Challenges we ran into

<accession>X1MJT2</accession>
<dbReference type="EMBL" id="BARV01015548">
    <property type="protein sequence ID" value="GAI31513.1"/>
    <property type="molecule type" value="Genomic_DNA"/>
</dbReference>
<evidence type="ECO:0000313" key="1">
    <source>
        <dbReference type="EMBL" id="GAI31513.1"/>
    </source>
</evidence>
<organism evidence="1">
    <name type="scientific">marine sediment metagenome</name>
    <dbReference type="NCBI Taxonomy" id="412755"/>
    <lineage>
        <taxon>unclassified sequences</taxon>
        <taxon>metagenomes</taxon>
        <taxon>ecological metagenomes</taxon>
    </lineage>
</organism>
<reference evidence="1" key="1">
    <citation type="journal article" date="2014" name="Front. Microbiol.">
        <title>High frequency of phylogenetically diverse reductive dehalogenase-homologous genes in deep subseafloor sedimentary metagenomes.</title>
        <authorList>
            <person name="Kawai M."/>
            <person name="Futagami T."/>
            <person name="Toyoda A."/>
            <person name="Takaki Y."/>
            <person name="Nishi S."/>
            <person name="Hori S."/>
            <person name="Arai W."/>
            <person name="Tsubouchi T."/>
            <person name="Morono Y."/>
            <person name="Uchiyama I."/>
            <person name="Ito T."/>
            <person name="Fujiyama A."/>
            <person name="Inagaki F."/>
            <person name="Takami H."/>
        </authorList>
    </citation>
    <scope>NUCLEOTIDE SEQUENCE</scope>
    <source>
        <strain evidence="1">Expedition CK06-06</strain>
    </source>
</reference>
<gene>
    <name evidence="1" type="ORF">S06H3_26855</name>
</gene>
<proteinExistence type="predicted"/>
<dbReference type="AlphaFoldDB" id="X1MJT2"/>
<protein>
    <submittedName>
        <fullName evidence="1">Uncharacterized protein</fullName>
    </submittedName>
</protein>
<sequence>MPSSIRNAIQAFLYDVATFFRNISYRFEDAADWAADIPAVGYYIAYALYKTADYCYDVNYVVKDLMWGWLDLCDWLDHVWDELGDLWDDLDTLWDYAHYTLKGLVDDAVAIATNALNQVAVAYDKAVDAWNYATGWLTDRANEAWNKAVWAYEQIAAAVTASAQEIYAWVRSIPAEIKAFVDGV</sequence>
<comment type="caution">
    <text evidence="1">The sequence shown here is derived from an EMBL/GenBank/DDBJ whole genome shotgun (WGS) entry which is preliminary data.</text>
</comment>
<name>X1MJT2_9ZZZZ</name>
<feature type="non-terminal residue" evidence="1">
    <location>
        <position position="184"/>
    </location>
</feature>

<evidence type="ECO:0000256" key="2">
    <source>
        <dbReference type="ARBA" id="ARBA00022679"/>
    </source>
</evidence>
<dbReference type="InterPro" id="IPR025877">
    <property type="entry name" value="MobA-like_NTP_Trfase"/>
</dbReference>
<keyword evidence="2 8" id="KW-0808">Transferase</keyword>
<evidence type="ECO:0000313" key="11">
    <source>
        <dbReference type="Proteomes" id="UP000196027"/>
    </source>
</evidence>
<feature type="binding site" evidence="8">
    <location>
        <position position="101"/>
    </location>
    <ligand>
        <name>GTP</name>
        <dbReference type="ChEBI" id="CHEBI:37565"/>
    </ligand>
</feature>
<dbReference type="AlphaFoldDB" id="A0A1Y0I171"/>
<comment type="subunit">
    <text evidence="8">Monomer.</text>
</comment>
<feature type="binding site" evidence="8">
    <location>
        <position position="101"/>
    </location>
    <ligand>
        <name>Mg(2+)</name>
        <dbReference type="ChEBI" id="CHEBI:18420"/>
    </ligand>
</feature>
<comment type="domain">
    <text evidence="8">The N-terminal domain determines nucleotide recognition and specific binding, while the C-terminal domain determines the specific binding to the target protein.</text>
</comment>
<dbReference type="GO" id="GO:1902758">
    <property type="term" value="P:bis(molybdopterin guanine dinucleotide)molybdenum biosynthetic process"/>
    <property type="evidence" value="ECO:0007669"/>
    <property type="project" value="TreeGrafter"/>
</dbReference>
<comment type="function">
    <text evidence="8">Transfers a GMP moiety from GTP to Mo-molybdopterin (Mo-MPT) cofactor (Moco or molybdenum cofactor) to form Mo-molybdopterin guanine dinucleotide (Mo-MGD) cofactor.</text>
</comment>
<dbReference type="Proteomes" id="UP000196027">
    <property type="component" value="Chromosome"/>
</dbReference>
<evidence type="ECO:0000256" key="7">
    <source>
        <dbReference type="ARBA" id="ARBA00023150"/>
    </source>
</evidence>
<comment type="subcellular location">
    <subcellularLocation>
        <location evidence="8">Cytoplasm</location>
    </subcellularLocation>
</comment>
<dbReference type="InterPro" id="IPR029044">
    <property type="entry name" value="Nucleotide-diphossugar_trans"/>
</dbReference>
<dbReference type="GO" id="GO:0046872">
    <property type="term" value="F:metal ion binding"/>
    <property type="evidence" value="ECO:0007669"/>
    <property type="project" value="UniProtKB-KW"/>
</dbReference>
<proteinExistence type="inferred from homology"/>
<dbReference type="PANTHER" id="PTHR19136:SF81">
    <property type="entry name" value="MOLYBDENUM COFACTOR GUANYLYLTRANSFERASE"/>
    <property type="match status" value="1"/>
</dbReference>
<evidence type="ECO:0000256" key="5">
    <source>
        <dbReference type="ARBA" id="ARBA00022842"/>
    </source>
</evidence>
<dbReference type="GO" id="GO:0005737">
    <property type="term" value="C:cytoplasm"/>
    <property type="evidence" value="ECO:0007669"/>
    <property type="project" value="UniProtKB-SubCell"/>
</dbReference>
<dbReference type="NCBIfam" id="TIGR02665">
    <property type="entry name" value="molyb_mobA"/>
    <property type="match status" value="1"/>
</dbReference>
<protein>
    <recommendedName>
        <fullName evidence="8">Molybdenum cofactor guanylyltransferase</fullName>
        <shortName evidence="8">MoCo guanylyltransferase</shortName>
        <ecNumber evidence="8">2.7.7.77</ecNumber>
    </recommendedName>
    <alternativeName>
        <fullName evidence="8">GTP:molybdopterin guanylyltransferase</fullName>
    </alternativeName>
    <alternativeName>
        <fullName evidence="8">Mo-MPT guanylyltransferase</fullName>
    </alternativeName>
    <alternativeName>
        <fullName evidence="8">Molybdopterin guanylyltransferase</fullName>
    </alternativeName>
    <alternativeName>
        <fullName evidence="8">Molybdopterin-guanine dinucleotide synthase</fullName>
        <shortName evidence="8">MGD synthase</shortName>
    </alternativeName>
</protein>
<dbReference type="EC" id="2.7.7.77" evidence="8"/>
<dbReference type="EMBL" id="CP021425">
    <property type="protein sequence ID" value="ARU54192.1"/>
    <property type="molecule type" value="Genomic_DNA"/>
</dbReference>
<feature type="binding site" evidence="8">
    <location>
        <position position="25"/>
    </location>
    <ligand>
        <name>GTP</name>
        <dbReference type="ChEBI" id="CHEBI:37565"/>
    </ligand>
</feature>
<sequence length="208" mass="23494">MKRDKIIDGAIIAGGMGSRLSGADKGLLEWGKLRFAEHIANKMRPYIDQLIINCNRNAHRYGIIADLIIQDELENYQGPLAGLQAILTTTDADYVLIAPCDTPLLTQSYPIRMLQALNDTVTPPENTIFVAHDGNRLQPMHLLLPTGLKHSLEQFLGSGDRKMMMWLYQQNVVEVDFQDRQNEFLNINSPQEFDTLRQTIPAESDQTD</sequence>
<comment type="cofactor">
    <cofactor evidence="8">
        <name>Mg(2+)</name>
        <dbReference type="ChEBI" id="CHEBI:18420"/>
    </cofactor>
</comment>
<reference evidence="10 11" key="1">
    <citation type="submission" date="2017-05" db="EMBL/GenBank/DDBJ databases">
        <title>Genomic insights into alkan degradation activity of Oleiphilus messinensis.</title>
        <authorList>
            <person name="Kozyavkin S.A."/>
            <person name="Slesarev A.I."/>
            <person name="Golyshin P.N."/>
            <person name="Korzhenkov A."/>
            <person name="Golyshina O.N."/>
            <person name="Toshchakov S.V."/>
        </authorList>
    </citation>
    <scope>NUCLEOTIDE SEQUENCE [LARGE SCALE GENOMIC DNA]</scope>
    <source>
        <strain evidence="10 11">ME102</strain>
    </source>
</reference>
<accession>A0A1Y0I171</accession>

One of the largest challenges we ran into was the stabilization aspect of the device itself. Our sensor logged angles as a rate function, not as an absolute angle due to gyro drift. After doing research on our specific sensor, the MPU-9250, we found an Arduino library that allowed us to implement sensor fusion of the accelerometer and gyros to get consistent readouts of the absolute angle. Now that we had the data, we had to apply it to the servo motors themselves in order to properly control the phone. At first, we installed the sensor onto the gimbal's moving arms with the goal of programming so that the sensor would always return itself back to zero. However, since whenever we moved to correct, the sensor moved too, this led to many frustrating feedback loops and massive wobbles. Thus, we moved the sensor to the rigid handle of the device. Our initial code simply looked at the difference between the initial calibrated angles and current, and rotated the servos to adjust accordingly. However, this was not a good solution because the raw data could "spike" by a couple degrees due to vibrations from the hands, and this would lead to a very shaky phone video. We fixed this issue by processing the gyro data a bit before feeding the correction to the sensors. This was done by averaging the last two angle readouts to form a smoother flow of angle data. To combat jitters, we stopped the servos from moving if angles were too close in value to each other. Additionally, we set rate limits on how far the servos could move per Arduino tick to slow down the stabilization speed. In the code, the users can set these values to their liking for their personalized vlog StableStick settings.